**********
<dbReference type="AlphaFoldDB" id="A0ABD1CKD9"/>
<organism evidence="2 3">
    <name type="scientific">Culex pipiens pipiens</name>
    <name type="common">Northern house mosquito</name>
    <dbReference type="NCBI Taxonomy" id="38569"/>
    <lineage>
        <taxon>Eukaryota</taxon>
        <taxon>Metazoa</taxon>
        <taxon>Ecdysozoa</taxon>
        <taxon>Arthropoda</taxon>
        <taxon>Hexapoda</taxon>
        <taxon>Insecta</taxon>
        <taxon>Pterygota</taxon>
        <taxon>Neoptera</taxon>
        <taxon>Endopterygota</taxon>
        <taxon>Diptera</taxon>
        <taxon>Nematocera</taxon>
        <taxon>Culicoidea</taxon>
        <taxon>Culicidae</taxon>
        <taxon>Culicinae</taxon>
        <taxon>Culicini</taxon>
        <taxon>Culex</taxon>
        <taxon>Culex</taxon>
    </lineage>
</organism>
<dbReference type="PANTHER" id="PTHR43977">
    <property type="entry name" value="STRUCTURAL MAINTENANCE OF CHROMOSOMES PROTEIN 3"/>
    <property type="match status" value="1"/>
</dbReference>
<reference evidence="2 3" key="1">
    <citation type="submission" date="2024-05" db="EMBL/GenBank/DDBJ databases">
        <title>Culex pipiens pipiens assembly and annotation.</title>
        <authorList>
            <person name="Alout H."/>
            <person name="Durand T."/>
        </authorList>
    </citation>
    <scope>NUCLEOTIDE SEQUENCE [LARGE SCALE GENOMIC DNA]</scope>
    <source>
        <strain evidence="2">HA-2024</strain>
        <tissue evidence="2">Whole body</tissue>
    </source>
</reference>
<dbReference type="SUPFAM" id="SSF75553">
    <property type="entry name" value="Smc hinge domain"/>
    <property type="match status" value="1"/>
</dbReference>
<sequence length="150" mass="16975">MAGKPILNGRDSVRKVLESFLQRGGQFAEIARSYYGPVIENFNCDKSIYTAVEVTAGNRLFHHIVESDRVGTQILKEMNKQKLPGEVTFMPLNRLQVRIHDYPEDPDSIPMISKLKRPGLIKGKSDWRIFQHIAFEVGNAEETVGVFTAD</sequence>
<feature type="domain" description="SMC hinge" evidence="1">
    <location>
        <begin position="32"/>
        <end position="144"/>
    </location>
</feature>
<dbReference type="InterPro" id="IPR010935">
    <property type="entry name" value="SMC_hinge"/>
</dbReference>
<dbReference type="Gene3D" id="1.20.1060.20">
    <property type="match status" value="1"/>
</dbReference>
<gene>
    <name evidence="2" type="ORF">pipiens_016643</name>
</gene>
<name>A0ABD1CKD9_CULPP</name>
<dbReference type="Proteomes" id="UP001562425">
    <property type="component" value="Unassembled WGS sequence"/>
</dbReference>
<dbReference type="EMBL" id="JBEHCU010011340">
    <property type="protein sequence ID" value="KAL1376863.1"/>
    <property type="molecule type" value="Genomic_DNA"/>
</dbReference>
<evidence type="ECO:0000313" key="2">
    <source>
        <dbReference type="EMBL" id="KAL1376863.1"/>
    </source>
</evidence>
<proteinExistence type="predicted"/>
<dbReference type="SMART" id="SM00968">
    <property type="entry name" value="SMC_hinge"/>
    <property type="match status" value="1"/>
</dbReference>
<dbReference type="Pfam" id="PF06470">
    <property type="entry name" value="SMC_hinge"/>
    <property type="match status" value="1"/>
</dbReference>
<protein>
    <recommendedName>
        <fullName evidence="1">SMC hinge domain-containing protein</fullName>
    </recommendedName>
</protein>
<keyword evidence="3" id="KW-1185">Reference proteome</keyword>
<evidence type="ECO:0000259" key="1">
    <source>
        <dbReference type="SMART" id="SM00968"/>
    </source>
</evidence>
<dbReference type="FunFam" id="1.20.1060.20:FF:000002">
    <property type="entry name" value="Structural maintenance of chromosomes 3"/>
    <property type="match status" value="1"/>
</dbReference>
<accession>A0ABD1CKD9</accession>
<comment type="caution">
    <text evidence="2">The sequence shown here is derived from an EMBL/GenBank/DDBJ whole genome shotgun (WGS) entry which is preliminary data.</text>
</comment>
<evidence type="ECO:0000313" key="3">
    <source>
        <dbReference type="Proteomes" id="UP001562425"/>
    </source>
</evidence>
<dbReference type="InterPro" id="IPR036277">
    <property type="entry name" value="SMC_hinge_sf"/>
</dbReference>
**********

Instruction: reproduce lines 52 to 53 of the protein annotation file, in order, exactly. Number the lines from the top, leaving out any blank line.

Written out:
        <end position="144"/>
    </location>